Still, hed be glad when the six months were over.
Arnold ate his lunch quickly and left the building. He walked to Capitol
Park. It was a nice day. The sky was a pure blue. The trees in the park
were in full leaf. Squirrels ran up and down tree trunks and scampered
in the grass. He went over to the rose garden and looked at the plants.
The roses were doing better than his own. Hed have to water this
weekend. He found an empty bench and sat down. The sun felt good on
his face. He looked at his watch. It was almost one. Reluctantly, he
stood up and headed back.
The departments staff meeting was in the morning. Division heads
like Hamish then had their staff meetings in the afternoon. It went
about as Arnold had expected. The Governor wanted all State agencies
to cut expenses by ten percent. That meant no new purchases or travel.
Another thing, the department head had noticed that unit heads were
getting lax. Employees were overstaying their lunch hours and coffee
breaks. He wanted everyone to tighten up. When the meeting broke up,
Hamish asked Arnold when theyd have the birth rate information.
Arnold said by the end of the afternoon. In fact, George had brought
it to him right after lunch. "It had better be ready," said
Hamish. Yes, and Im still on probation, thought Arnold.
When he returned from the staff meeting, Pat told him that the "pretty
lady" had just stopped in and said she was going to the cafeteria
for her break. The pretty lady was Jane Collins. Arnold had worked in
the same unit with her for three years before finally getting his promotion.
Their supervisor was even worse than the good doctor, one of those neurotic
women who rode the feminist wave to become State managers. She was known
as the Wicked Witch. He and Jane had bonded together in self-defense
and had become very close. Jane had finally escaped to another agency.
She was, as Pat always called her, a pretty woman, in her thirties.
Divorced, she almost always had a boy friend but there was always something
wrong with them. They were alcoholics, bullies, wimps, in one case married.
He listened to Janes stories about them and she listened to his
stories about his family. He told her the latest about the good doctor.
She told him the department, unable to fire the Wicked Witch, had promoted
Arnold looked at the changes Hamish had made to the injury deaths report.
The good doctor had a habit of taking a brief sentence and making it
twice as long. Hed delivered the birth rate information earlier
and Hamish said hed walk it over to the Capitol building himself.
Arnold had no doubt that Hamish, if given a chance, would make it seem
as if hed single-handedly gotten the information. When his probation
was over, Arnold decided, thered be some changes.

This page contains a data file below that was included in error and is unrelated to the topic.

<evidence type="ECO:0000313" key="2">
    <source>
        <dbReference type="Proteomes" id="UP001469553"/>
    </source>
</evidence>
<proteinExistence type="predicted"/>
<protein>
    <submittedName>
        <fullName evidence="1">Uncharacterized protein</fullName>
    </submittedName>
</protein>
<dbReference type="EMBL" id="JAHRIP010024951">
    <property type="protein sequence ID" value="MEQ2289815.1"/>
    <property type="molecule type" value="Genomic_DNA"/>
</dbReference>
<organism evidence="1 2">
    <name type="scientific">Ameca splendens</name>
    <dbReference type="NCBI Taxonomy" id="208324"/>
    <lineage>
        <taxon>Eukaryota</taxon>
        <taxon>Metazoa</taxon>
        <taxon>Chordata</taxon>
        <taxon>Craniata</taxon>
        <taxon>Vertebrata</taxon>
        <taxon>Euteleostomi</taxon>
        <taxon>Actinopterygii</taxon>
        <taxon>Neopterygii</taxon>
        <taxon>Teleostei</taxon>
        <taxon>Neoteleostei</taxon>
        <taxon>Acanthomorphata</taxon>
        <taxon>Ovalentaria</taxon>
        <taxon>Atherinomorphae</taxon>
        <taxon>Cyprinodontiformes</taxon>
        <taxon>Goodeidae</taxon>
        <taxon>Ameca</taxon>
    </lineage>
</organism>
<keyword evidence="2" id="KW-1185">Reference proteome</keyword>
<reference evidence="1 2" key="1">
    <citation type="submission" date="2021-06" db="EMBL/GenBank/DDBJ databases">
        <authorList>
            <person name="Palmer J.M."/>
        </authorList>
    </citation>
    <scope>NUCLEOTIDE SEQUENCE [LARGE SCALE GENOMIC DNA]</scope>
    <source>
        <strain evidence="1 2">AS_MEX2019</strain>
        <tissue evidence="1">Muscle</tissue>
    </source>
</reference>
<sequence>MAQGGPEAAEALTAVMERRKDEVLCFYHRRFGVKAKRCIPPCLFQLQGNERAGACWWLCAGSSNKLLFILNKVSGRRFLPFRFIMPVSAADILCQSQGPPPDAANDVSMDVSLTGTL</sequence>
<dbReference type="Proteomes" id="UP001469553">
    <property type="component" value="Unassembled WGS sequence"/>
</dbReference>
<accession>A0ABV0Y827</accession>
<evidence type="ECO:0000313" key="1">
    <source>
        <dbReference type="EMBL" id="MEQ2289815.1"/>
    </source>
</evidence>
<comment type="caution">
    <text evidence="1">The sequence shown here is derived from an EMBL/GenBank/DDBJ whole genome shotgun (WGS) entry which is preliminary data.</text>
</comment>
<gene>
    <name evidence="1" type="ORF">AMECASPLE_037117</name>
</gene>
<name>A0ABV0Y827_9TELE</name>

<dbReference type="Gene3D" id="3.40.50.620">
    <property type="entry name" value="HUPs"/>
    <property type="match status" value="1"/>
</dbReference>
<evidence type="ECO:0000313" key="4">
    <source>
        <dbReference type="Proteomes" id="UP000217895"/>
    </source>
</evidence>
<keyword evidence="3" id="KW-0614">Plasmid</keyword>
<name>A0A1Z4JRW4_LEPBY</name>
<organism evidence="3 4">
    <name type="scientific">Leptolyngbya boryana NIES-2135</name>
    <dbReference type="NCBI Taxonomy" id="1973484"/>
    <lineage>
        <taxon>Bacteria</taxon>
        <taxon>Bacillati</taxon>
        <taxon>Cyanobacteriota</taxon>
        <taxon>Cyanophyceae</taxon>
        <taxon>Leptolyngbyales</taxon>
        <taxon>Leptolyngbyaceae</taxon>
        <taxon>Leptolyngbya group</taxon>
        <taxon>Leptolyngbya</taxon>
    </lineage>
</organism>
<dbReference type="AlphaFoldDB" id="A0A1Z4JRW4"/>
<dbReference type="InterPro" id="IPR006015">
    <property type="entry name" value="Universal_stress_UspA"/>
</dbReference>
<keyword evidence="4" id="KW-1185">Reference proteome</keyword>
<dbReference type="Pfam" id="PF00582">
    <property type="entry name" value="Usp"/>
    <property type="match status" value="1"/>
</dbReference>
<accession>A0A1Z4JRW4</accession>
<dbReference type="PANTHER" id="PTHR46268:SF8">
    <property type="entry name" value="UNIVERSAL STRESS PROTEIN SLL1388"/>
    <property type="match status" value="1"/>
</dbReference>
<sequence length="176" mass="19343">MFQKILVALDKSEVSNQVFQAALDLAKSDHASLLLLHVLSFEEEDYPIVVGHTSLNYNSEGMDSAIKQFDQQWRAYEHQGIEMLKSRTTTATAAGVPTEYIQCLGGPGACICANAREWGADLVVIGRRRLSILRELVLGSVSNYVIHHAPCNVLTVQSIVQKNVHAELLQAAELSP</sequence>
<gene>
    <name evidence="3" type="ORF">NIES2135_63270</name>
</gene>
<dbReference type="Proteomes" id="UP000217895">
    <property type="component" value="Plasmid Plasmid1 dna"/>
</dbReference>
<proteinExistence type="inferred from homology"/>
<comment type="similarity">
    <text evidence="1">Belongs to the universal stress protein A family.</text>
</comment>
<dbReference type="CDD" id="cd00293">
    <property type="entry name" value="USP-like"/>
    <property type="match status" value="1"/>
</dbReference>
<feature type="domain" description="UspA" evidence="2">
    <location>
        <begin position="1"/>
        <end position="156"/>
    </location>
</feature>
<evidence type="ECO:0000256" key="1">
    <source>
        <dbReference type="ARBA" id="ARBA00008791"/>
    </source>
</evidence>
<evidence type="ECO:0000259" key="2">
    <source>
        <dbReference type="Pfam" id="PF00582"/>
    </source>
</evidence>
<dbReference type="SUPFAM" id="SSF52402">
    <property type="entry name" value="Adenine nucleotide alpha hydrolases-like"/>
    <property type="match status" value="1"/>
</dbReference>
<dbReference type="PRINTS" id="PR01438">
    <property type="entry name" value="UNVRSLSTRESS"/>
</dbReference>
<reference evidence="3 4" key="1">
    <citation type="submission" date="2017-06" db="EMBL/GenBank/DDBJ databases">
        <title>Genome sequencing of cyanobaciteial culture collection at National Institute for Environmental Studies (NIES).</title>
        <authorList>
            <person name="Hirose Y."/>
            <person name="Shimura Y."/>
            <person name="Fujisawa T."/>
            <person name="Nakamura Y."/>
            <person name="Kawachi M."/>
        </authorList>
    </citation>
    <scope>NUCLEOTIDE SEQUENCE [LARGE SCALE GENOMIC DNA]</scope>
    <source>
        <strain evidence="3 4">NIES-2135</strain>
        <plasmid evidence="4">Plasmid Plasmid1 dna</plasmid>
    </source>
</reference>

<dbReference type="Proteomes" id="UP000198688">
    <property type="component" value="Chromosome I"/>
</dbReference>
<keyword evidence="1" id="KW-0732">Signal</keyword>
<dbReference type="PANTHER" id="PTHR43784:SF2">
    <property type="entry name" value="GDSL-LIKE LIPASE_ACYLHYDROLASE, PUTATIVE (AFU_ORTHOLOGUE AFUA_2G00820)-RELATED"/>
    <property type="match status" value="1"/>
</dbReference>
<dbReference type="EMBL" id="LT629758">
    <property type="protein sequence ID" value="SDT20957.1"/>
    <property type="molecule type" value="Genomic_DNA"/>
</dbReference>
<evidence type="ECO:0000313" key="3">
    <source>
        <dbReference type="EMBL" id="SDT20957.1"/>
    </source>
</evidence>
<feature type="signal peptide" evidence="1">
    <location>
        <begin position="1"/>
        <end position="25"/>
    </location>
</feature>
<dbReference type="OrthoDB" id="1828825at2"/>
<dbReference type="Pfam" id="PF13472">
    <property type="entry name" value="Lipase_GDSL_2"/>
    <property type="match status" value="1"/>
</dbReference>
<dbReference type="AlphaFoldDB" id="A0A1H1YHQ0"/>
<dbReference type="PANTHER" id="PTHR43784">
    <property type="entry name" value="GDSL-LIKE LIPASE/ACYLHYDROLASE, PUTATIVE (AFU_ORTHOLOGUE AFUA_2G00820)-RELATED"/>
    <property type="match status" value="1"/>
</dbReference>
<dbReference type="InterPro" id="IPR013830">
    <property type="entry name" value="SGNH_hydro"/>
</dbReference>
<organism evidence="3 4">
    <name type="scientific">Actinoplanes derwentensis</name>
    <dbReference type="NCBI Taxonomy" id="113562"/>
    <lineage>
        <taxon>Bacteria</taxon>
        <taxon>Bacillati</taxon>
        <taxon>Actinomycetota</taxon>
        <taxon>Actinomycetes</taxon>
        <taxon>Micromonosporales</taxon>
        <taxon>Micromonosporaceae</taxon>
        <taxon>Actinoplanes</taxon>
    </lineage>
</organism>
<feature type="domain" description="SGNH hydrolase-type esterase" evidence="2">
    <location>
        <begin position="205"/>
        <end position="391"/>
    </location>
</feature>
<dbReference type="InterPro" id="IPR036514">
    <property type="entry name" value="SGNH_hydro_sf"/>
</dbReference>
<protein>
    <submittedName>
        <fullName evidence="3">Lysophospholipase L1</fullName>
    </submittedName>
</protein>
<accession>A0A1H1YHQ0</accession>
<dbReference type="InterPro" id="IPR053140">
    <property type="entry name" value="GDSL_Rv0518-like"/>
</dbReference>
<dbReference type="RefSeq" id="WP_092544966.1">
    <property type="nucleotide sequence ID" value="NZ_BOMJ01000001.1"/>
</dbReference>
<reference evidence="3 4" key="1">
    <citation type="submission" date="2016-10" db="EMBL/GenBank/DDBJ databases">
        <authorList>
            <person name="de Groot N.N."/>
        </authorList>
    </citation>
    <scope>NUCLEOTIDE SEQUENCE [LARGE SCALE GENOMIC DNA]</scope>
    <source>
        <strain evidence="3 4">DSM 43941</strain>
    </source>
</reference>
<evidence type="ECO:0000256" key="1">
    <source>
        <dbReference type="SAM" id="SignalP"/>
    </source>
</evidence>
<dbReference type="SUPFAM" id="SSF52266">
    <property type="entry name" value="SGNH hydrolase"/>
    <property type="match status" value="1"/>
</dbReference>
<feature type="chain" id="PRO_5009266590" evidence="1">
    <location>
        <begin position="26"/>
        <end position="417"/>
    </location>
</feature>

After supper, Jack wanted to go for "their" walk, something
they did almost every evening. Arnold put on a cap and Jack put on his
cap. A tract of duplex houses was adjacent to their development. In
its center, for no good reason Arnold could think of, was a corral with
two horses in it. They walked to the corral, Jack holding his hand.
When they reached it, Jack said, "Hello, Coco. Hello, Pepsi."
The horses came over. Jack pulled out some dried grass and fed it to
them. When it came to feeding the horses, Jack was fearless. After a
while, Arnold said theyd better be getting back or Mother would
be worried. On the way back, Jack said he was tired so they sat on "their"
fence. "Will you read me a story tonight?" he asked. Arnold
said he would. Jack suddenly said, "I love you," and kissed
After Jack and Susan had their baths and were in bed, Arnold and Mary
sat in the living room. Mary looked tired. He felt tired himself. They
talked a little about their days. Arnold said everything in the office
was fine. They watched television. Arnold had only a vague idea of what
was happening on the screen. Hed have to hold his own meeting
with his unit and tell them to be careful about lunch hours and coffee
breaks. Big Brother was watching. Hed have to help Phyllis complete
her graphs. Her birthday was next week. Hed get her a card. At
ten, they turned off the television and went to bed.
The alarm went off. 6:45. Arnold reached over and turned it off. Mary
stirred but remained sleeping. 24 days and counting. Hed have
to look at that report again and see if he could minimize the damage..
He wondered if the good-looking lady would be on the bus. He hoped so.
He momentarily had a picture of himself and Jack sitting on "their"
fence, Jack saying, "I love you" and kissing him. He got out
© Martin Green May 2009